Legal Battles

How Social Media Misconstrued Lady A, Formerly Lady Antebellum’s, Lawsuit

Imagine a new world in which Lady A is short for 'Lady Antifa."
Imagine a new world in which Lady A is short for 'Lady Antifa." Zqvol/Flickr/Wikimedia Commons
Here in the news business, we have a certain affinity for the internet acronym “RTFA,” which stands for “Read the fucking article” (or “read the featured article,” if you’re a softie who insists on a bowdlerized version).

Misinformation in the era of “fake news” often parasitically festers because people have a tendency to arrive at their own conclusions without reading news stories and adequately briefing themselves on the matter. This can be largely attributed to a popular, yet subliminal misconception that headlines give readers all the information they need.

In June, country outfit Lady Antebellum announced they would change the band's name to "Lady A," as the word "antebellum" is often used to describe the pre-war South. The band declared they were "regretful and embarrassed" that they'd failed to consider the message implicit in their name.

The move upset a Black gospel singer from Seattle, Anita White, who has performed under the stage name "Lady A" for two decades.

On June 17, we made the case that if Lady A wanted to make a true political statement, the band should change its name to "Lady Antifa."

This week, headlines far and wide broke the news that the band formerly known as Lady Antebellum is suing Lady A over the rights to the name. This upset everyone. People on social media saw a Pitchfork article titled, “Lady A, Formerly Lady Antebellum, Sue Seattle Blues Singer Lady A” and thought that the band was trying to steal the rights to White's stage name.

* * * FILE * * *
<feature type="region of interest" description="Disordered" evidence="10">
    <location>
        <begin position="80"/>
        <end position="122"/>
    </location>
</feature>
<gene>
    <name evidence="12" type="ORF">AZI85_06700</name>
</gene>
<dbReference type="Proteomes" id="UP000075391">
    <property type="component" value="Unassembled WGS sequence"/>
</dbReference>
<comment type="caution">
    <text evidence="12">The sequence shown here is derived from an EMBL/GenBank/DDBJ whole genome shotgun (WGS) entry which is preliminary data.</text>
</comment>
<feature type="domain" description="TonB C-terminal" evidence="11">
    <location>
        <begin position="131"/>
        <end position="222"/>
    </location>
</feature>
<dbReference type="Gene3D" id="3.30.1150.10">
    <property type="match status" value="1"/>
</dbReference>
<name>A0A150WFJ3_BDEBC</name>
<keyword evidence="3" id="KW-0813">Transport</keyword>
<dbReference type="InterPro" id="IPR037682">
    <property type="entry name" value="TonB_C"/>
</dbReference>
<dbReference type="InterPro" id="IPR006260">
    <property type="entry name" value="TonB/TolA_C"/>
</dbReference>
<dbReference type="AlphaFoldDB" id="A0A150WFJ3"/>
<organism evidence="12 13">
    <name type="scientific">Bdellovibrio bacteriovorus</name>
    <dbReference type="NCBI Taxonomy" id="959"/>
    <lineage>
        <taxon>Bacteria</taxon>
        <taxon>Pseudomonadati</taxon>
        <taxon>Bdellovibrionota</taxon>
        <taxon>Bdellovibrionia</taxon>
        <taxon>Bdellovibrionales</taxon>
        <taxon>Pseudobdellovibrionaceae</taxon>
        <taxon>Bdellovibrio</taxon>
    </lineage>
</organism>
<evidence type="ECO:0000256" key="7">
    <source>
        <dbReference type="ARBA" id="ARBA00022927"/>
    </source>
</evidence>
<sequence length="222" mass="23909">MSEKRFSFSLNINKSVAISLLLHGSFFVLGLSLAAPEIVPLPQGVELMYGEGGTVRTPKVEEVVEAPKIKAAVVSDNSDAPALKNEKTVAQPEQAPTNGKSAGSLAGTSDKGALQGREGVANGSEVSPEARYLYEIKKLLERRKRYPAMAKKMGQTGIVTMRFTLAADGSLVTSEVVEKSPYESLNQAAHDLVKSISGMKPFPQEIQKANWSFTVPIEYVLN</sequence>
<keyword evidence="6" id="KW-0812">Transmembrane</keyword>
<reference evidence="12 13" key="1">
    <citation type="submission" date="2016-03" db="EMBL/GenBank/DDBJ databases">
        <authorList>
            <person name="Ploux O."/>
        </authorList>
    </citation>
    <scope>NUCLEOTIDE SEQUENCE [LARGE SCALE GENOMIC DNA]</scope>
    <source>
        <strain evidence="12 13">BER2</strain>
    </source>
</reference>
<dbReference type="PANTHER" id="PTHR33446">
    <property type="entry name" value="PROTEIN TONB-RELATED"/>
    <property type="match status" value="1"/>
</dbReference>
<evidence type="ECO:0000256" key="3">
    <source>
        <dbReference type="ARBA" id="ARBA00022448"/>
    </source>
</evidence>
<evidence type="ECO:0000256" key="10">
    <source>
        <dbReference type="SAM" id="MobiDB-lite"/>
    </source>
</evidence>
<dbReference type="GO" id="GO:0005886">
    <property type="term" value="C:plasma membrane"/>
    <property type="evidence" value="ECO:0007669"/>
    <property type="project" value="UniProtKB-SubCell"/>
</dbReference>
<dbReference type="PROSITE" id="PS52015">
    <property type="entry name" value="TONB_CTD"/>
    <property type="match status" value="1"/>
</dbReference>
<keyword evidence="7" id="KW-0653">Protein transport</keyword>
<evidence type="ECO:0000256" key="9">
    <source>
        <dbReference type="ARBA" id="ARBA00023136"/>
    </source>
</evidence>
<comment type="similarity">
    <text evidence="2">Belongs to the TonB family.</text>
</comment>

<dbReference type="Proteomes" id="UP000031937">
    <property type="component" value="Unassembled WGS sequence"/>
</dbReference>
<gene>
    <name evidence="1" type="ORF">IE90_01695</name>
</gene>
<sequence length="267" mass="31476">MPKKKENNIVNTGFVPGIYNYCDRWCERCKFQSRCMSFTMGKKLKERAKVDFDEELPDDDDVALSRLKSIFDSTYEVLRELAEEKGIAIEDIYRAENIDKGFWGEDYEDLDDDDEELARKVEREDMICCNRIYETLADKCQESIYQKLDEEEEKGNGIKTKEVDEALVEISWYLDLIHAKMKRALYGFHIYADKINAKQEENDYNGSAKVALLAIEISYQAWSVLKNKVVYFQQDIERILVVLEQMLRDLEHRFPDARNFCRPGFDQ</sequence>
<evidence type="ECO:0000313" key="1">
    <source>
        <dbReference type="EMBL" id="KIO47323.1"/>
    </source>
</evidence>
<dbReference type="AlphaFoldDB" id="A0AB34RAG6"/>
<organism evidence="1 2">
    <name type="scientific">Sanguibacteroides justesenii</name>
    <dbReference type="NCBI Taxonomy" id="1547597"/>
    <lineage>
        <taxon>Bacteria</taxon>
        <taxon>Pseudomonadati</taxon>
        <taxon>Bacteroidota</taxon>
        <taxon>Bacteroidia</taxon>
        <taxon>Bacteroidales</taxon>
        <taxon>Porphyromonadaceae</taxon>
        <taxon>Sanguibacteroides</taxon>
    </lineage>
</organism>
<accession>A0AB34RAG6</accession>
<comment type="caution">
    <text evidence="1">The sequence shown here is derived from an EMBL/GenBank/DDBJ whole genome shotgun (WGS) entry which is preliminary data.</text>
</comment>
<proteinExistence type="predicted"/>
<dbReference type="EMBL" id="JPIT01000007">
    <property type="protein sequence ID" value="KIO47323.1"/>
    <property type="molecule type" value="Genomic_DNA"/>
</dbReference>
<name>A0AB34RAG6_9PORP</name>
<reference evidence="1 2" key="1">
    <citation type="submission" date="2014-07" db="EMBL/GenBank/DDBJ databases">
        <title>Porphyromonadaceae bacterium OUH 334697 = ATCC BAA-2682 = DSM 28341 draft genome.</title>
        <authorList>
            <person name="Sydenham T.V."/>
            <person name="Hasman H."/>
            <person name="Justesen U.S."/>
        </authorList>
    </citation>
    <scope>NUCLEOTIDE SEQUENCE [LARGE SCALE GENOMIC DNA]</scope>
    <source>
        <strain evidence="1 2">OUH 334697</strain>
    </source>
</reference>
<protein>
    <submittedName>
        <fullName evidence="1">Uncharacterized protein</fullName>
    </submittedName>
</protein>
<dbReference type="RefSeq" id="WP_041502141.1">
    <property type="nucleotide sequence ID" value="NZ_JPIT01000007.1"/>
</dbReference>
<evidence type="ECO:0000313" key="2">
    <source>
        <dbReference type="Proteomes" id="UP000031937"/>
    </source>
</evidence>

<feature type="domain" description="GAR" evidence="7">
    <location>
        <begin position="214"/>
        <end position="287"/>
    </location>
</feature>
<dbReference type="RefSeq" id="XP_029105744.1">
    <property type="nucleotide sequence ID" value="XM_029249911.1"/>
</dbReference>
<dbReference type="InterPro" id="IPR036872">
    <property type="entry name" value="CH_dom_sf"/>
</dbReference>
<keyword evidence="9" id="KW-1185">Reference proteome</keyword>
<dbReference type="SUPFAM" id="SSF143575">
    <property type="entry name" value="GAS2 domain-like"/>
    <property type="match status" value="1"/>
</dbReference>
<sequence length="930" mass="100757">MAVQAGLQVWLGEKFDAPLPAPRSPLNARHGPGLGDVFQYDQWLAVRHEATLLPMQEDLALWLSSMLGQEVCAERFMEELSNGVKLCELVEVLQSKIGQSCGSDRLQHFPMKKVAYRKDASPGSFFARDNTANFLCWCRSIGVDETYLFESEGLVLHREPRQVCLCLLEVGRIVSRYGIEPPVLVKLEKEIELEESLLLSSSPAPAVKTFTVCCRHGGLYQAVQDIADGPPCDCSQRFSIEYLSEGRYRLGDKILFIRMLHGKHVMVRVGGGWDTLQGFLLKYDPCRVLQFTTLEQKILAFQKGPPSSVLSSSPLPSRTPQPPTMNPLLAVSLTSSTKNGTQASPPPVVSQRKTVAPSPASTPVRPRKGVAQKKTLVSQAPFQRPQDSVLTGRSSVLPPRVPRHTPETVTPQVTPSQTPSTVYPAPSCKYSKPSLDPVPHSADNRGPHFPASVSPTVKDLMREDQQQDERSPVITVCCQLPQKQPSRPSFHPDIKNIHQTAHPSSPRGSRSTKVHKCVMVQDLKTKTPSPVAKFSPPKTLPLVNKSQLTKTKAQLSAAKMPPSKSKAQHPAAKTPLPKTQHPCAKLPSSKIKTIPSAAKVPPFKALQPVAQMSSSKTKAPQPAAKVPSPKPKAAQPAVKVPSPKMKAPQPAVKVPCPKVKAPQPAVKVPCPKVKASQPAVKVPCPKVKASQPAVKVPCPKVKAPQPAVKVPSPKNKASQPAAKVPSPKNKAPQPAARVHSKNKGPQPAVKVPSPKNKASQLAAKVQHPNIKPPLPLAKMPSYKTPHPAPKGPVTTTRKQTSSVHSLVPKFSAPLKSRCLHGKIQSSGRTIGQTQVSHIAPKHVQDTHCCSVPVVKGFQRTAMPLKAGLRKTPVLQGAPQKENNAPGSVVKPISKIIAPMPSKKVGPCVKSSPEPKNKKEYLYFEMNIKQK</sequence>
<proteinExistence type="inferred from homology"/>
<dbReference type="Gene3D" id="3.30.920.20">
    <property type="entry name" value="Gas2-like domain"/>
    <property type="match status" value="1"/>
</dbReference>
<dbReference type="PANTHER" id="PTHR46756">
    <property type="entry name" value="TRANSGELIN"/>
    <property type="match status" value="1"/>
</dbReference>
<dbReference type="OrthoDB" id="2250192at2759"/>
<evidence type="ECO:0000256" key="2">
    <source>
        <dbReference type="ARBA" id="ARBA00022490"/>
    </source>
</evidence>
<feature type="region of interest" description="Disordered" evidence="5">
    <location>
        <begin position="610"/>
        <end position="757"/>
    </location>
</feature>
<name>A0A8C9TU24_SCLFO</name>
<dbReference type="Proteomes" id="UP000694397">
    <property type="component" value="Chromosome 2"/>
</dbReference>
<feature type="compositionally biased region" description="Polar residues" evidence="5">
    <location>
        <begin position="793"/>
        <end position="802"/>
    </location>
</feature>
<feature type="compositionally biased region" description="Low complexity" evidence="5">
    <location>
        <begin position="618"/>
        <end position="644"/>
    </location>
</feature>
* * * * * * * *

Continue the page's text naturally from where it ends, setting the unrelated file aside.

Take, for example, these tweets:
Left- and right-wingers alike have taken to Twitter to call out the band for “performative wokeness” in their decision to change their name to something more racially sensitive, meanwhile filing a lawsuit against a Black artist who performed under the name first.

Sample tweets include "Let's talk about privilege" and "Lady Antebellum changing their name to Lady A to be 'woke' with BLM only to SUE AN ACTUAL BLACK ARTIST who already has that name proves that the elite do NOT care about 'equality' they care about feeling better about themselves while still making their money!" from Graham Allen, a well-known podcaster.

Thanks to the magic of headlines, the optics for the lawsuit reflect a virtue-signaling band intent on mercilessly trying to steal the rights to a Black artist’s name, but if people actually RTFA, the discussion framed around the dispute would sound completely different.

For one, the band operates under a limited liability company named “Lady A Entertainment LLC,” and it has been a registered trademark since January 2011. The court documents for the suit explicitly state, “Plaintiffs seek a declaratory judgment that, among other things, their use of their trademarks incorporating ‘Lady A’ do not infringe any of White’s alleged trademark rights in ‘Lady A.’ Plaintiffs do not seek monetary damages through this action.”

The lawsuit hinges rather strongly on the key detail that the band has interchangeably called itself Lady A as early as 2006. Records from the band’s official website show them using the name in an official capacity as early as 2008. White still performed under that name long before the band did, but there was never a dispute between the two parties until last month.

The band clearly owns the trademark to the name “Lady A,” so they probably could have gotten away with not even reaching out to White, but per an official statement issued Wednesday, “[White] and her team have demanded a $10 million payment, so reluctantly we have come to the conclusion that we need to ask a court to affirm our right to continue to use the name Lady A, a trademark we have held for many years.”

In other words, they tried to work something out, but the negotiations reached an impasse, so now they’re asking a judge to weigh in on the matter.

Moral of the story: RTFA. And if you want to arrive at your own conclusion on the matter, RTFCD below. 

Lady A v Lady A by Pitchfork News on Scribd

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Garrett Gravley was born and grew up in Dallas. He mostly writes about music, but veers into arts and culture, local news and politics. He is a graduate of the University of North Texas and has written for the Dallas Observer since October 2018.